Declaring Independence: The Enduring Impact of Judy Chicago’s Installation Artwork “The Dinner Party” and Kay Lawrence’s “Parliament House Embroidery”
The Bicentenary celebrations which occurred in the United States on July 4, 1976 and in Australia on January 26, 1988 were historically significant, but also provided women with the opportunity to write their history into the narrative of both nations. This paper seeks to provide important insights into two nationally significant artworks which emerged during these periods of national re-evaluation and reflection: The Dinner Party (Judy Chicago, United States), exhibited in Australia during its Bicentennial year in 1988 and the Parliament House Embroidery (Kay Lawrence, Australia) created for the opening of Parliament House in Canberra during the same year. A juxtaposition of The Dinner Party and the Parliament House Embroidery will be undertaken in order to examine the two divergent approaches taken by the artists to ascertain the influence of these important national works and their enduring effect on the arts and broader community.
||Collaboration, Women Artists, Art, Craft, Feminism, History, Education
International Journal of the Arts in Society, Volume 5, Issue 4, pp.253-264.
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Senior Lecturer, Arts Education, Curriculum and Pedagogy, University of Southern Queensland, Springfield, Queensland, Australia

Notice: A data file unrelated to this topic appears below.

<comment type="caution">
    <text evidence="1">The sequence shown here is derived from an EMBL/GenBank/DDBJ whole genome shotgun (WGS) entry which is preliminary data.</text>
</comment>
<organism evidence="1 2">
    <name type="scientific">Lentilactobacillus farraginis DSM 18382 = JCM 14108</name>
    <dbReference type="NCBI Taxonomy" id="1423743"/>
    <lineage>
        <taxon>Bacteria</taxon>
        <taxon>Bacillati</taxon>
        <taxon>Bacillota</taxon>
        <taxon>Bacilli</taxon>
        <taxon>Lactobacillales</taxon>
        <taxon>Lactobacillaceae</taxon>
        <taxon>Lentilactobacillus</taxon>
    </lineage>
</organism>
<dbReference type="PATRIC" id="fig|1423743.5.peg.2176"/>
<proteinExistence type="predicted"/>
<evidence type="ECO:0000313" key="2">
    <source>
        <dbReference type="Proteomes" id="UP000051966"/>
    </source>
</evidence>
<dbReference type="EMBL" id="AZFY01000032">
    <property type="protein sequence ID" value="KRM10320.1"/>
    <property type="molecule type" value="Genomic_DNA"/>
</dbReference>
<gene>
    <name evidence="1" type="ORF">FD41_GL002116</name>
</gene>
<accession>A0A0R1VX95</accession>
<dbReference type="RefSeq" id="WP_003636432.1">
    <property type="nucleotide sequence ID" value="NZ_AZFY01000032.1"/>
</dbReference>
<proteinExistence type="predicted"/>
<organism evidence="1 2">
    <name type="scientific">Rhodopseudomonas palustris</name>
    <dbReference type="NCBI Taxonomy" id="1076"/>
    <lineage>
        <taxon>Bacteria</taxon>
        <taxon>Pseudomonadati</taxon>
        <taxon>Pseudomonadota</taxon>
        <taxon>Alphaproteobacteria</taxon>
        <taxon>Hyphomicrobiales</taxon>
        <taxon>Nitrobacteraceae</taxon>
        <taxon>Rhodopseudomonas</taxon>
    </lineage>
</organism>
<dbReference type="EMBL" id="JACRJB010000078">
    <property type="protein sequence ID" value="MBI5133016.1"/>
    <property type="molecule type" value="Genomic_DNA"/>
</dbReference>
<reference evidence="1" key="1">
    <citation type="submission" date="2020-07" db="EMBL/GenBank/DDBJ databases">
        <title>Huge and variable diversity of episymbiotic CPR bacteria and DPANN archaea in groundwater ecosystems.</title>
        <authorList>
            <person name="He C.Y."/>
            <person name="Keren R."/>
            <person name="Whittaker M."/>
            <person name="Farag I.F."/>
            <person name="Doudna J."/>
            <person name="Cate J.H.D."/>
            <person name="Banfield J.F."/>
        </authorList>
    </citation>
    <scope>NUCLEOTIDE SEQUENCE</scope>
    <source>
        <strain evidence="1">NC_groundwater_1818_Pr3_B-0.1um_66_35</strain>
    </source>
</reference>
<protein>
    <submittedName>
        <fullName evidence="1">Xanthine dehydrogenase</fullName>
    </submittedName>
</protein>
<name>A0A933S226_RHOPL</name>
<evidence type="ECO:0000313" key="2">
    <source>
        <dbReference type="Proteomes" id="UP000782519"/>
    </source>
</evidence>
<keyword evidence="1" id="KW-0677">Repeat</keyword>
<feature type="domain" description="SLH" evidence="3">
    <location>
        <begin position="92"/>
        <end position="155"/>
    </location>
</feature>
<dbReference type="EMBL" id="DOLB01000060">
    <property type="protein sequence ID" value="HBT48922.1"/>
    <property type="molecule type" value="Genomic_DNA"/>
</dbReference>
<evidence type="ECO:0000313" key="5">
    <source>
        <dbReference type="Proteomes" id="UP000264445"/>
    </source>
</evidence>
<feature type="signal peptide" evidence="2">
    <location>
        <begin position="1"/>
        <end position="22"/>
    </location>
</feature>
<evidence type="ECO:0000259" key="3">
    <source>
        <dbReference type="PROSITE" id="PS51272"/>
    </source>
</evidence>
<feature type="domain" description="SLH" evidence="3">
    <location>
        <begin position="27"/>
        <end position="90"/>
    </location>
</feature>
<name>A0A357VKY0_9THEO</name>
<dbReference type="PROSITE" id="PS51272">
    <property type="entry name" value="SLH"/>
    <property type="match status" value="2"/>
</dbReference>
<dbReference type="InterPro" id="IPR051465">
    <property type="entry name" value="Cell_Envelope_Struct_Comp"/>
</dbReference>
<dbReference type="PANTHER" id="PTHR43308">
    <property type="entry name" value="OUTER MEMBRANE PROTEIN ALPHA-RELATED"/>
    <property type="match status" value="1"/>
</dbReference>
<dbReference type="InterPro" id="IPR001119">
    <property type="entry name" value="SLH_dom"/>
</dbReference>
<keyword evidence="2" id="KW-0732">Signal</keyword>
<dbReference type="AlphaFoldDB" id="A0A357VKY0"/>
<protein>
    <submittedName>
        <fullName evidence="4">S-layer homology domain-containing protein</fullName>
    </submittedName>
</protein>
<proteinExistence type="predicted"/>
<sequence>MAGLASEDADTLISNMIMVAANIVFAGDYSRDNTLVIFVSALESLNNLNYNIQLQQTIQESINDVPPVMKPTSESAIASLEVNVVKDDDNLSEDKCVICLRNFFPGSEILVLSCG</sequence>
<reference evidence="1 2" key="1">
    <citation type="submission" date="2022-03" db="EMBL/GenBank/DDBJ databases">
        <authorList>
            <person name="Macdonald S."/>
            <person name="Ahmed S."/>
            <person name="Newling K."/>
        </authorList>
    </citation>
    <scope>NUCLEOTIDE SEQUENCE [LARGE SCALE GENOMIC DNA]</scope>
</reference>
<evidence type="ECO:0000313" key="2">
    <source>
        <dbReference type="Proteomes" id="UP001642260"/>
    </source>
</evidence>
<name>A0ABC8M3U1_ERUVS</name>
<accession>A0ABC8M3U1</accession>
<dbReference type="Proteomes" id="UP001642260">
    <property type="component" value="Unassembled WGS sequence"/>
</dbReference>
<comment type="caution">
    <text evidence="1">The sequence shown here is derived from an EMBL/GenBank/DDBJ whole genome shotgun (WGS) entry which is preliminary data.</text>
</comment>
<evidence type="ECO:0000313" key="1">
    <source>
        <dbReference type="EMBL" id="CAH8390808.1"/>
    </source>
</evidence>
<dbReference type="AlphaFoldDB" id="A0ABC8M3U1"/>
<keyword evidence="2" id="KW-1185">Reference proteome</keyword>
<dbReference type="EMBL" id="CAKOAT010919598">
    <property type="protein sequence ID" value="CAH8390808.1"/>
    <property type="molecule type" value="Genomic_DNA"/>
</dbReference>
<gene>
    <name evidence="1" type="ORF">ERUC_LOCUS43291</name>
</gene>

Dr. Margaret Baguley currently is a Senior Lecturer in Arts Education, Curriculum and Pedagogy University of Southern Queensland. Her teaching and research interests are concerned with the role of visual art in the education of early childhood, primary and secondary students. She has an extensive teaching background across all facets of education, in addition to maintaining her arts practice. An interest in collaborative practice and exhibition underpins her teaching. Dr. Baguley’s research supervision encompasses studies in visual arts education, children’s engagement with the arts, teacher development, museum studies and the value of the arts in the community. In 2008 Margaret received a national award to recognize her outstanding contribution to student learning from the Australian Learning and Teaching Council (ALTC).
Head of Information Services/College Curator and Archivist, Secondary Education, St Joseph’s Nudgee College, Brisbane, Queensland, Australia
Martin Kerby is the Head of Information Services and Museum Curator/Archivist of St Joseph’s Nudgee College Museum in Brisbane, Australia. He was also a foundation member of the Middle School program in 2001. He has written three books, Undying Echoes (2001) about the military history of St Joseph’s Nudgee College, Where Glory Awaits (2005) the military history of St Joseph’s Gregory Terrace, another boys’ school in Brisbane and Of Great and Good Men (2010), a history of St Joseph’s Nudgee College 1st XV and 1st X111. Martin has recently been awarded his PhD examining the life of war correspondent Sir Philip Gibbs. In January 2008 he was awarded a place at the inaugural Australian Government Summer School in History held in Canberra, ACT.
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